Cancer diagnosis and treatment can bring about uncomfortable feelings including pain, decreased mobility, stress, and anxiety. For many cancer patients, exercise may be a way to alleviate some of those problems.
People who were physically active before they were diagnosed with cancer may wonder if they can continue participating in the physical activities they used to enjoy. Others, who view a cancer diagnosis as a wake-up call to become less sedentary, may wonder whether they can embark on a new exercise program during or after treatment.
We asked Lara Benusis, head of the Exercise and Yoga Program in Memorial Sloan Kettering’s Integrative Medicine Service, how exercise can support patients undergoing cancer treatment or recovery.
Finding the Right Activity
Ms. Benusis stresses that it’s important for cancer patients and their caregivers to speak with their doctors before undertaking any kind of exercise program. “Often the ability to perceive your own comfort with movement can be clouded by medications that you’re taking,” she says.
Physical and occupational therapy are an important component of recovery for many patients, especially those who have had surgery, but when the sessions end, many people may question how they can return to their regular exercise routine.
She explains that patients who were very active before diagnosis may try to resume exercise too quickly and feel discouraged.
“It’s all about reframing your circumstance and focusing on what you can do today,” she says. “When I work with cancer patients, I try to point out improvements like how far they have come since their surgery, or to focus on the efforts that they’ve made to establish a new exercise routine.”
On the other hand, for those who were not active before their diagnosis, cancer can provide an opportunity to make changes in their lives.
“I try to ask questions about the kinds of things people like to do, and help them reconnect with activities they may have done in the past,” she says. “Not everyone is ready to go to the gym. Exercise may include taking a bike ride with friends or chasing your dog around in the park. If someone enjoys an activity, they are much more likely to continue doing it.”Back to top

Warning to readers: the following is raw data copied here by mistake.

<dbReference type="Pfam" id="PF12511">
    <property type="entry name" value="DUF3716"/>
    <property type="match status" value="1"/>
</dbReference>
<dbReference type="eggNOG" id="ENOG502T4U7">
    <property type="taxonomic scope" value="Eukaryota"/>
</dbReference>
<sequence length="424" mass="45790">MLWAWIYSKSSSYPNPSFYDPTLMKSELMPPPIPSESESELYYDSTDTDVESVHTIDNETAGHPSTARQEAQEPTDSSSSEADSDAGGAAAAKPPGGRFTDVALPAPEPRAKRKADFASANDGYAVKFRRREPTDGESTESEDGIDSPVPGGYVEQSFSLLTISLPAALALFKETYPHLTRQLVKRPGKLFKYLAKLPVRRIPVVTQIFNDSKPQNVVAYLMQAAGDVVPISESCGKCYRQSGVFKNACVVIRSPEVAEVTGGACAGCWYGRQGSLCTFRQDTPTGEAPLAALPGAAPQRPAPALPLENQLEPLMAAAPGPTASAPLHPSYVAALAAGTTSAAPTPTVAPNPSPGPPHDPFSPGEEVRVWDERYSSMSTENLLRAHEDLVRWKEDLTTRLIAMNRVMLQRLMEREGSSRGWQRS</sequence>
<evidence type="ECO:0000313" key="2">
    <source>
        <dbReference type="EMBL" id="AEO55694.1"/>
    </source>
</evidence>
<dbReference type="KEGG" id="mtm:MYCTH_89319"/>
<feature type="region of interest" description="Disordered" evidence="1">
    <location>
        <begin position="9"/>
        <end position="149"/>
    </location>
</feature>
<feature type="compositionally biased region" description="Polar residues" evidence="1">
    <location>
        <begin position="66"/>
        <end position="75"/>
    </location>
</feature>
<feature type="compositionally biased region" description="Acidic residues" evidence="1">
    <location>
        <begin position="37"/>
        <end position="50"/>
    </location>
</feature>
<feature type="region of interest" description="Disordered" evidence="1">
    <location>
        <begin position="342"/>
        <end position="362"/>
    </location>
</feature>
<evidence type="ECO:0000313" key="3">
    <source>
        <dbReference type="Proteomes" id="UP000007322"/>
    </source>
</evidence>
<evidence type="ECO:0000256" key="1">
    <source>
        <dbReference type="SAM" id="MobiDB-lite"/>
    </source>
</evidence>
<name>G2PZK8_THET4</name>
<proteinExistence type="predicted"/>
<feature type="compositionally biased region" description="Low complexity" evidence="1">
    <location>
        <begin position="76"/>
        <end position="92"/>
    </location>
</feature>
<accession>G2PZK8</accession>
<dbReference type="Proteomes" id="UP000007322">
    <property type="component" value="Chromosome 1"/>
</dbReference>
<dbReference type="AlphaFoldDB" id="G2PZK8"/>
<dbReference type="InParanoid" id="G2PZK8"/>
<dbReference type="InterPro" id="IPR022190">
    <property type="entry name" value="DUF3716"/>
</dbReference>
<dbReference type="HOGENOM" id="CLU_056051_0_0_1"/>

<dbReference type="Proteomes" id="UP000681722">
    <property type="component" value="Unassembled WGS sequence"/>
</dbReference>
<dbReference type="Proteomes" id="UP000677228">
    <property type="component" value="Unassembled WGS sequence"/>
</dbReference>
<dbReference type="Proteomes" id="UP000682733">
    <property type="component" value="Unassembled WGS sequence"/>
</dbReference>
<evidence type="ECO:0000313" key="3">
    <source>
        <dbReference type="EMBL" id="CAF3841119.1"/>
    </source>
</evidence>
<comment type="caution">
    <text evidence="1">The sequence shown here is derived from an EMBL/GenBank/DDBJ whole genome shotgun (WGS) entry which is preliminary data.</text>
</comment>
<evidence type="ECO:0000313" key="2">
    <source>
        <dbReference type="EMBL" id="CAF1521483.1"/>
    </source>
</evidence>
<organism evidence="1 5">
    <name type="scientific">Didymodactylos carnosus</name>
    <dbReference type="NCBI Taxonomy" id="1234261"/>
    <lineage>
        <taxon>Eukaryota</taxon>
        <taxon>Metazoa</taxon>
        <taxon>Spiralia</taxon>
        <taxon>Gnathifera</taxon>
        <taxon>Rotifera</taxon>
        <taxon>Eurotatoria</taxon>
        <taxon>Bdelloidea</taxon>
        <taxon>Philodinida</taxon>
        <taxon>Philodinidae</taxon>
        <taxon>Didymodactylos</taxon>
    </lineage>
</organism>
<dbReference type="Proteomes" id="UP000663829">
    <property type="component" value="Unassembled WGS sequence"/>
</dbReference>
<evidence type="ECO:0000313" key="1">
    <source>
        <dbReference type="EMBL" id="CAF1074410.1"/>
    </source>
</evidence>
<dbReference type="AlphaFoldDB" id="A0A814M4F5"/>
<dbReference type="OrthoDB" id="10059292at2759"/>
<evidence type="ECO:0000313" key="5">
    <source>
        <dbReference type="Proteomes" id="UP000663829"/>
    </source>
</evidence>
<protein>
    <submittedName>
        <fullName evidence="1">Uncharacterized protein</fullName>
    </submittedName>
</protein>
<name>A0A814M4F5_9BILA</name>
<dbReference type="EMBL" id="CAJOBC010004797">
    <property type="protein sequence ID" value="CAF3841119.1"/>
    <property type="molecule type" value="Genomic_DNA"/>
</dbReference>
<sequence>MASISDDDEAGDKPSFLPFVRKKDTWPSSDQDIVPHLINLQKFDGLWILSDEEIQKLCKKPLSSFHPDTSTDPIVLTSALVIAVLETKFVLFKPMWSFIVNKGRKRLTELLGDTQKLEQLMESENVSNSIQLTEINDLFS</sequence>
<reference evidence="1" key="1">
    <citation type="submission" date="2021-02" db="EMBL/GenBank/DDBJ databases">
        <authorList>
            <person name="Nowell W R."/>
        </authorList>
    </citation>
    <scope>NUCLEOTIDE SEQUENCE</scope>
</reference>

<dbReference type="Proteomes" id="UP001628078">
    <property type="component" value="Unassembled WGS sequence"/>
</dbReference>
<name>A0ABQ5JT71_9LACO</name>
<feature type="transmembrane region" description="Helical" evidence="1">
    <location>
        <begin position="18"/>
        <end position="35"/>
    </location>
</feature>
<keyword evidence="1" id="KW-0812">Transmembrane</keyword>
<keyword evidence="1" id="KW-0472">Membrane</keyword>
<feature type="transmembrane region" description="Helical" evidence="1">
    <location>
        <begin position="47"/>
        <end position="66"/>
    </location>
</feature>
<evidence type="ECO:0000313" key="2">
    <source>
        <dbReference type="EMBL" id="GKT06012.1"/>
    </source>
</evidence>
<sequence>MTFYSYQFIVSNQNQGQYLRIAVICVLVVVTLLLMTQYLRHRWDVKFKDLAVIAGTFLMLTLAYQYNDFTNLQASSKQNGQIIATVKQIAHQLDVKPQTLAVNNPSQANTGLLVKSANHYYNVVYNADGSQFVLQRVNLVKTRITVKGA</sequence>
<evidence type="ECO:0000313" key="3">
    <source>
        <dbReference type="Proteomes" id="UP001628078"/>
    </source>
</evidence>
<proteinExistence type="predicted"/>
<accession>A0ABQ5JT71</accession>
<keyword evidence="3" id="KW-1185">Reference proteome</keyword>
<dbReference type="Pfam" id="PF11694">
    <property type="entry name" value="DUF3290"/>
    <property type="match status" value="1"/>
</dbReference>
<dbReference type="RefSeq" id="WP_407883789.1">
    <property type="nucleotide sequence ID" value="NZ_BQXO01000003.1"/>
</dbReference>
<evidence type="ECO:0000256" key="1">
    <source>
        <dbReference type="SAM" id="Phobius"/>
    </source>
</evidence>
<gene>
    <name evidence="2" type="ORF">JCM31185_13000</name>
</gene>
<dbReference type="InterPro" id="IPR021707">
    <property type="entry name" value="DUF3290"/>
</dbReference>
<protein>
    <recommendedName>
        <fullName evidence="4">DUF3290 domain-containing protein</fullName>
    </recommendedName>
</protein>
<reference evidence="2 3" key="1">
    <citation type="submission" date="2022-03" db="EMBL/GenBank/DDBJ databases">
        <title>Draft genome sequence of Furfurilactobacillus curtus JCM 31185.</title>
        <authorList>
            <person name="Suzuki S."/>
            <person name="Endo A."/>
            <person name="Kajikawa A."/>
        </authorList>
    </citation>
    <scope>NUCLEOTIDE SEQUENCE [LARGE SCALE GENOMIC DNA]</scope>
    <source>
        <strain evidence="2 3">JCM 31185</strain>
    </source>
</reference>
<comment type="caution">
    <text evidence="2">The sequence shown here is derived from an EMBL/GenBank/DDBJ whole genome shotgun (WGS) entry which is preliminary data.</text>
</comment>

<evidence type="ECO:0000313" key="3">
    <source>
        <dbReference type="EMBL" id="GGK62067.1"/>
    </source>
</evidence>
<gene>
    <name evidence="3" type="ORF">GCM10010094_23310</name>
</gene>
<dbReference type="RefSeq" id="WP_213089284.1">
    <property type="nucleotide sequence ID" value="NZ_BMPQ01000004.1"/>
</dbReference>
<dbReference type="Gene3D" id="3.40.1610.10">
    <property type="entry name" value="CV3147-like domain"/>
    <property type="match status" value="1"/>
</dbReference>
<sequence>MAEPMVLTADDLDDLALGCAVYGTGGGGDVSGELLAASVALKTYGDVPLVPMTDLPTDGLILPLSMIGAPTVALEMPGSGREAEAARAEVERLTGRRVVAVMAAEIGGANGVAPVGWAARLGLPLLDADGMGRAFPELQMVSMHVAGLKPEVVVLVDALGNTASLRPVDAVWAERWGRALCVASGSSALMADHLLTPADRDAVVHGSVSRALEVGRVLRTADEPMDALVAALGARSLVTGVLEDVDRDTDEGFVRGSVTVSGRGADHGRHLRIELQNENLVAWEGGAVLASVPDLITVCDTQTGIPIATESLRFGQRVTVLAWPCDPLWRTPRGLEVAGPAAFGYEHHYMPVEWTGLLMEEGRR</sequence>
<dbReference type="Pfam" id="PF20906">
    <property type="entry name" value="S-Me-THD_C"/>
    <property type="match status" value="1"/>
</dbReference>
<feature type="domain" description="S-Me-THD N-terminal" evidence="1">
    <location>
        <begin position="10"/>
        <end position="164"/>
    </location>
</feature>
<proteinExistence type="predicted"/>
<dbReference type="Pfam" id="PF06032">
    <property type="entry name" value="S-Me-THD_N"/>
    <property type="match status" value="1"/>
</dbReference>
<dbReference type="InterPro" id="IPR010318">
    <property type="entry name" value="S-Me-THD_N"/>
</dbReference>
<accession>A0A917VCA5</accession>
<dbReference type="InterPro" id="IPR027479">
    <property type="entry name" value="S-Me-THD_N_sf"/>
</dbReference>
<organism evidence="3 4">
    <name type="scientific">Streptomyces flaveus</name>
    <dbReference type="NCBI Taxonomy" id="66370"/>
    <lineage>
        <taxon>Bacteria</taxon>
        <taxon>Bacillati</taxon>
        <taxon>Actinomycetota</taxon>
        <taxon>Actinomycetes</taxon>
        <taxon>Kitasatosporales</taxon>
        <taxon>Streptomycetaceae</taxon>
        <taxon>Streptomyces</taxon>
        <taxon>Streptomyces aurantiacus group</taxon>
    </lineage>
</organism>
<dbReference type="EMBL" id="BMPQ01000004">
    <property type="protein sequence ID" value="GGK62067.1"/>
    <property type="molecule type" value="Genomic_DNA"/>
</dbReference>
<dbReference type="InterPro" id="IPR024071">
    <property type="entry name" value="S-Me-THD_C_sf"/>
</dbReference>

Multiple studies show that regular physical activity is linked to increased life expectancy after a diagnosis of cancer, in many cases by decreasing the risk of cancer recurrence.
The American Cancer Society, the World Cancer Research Fund, the American Institute for Cancer Research, the American College of Sports Medicine, and the US Department of Health and Human Services all advocate physical activity for cancer patients and survivors.
One prospective study of patients with breast cancer found that women who exercised for two and a half hours per week after they had been diagnosed had a 67 percent lower risk of death compared with patients who did no exercise.
A study of patients treated for stage III colorectal cancer found that among those who remained cancer-free six months after surgery and chemotherapy, physical activity reduced the risk of the colorectal cancer subsequently returning or causing death.
“Medical professionals used to tell people to take it easy and rest during cancer treatment,” Ms. Benusis says. “Now it’s about getting up and moving, because we know that’s going to be better for you, your well-being, and your long-term health. Even walking before a chemotherapy session is beneficial, because it gets your circulation going.”Back to top
Benefits of Yoga
Many cancer patients find that yoga is a good way to get back into exercise, because it helps people pay attention to their breathing and listen to their bodies.
“As a yoga teacher I’m always looking for where there’s movement,” Ms. Benusis says. “Yoga allows people to identify areas in their bodies where they may have limited movement and also areas where they have greater freedom of movement and a sense of control.”
She adds that cancer patients, and even people in general, can be overwhelmed by the idea of doing yoga because of the many different styles, and the reputation that yoga has for being difficult. “But yoga is always possible, even for patients who are confined to bed,” she says. “Some days, doing yoga may just be about the breath, or about very small movements of certain joints.”
Ms. Benusis also notes that yoga has been shown in many studies to help with sleep problems — a common difficulty for people dealing with cancer. “Yoga helps people fall asleep at night and helps improve the quality of their sleep. It also helps patients to feel alert and stay awake during the day.”
Active yoga produces the same health benefits as do other physical activities.Back to top
Maintaining a Healthy Lifestyle
“All of us should strive to break our sedentary habits and be more active,” Ms. Benusis concludes. “It’s easy to sit on your couch and watch a movie, but if you go outside and take a walk, you’ll feel much better.”Back to top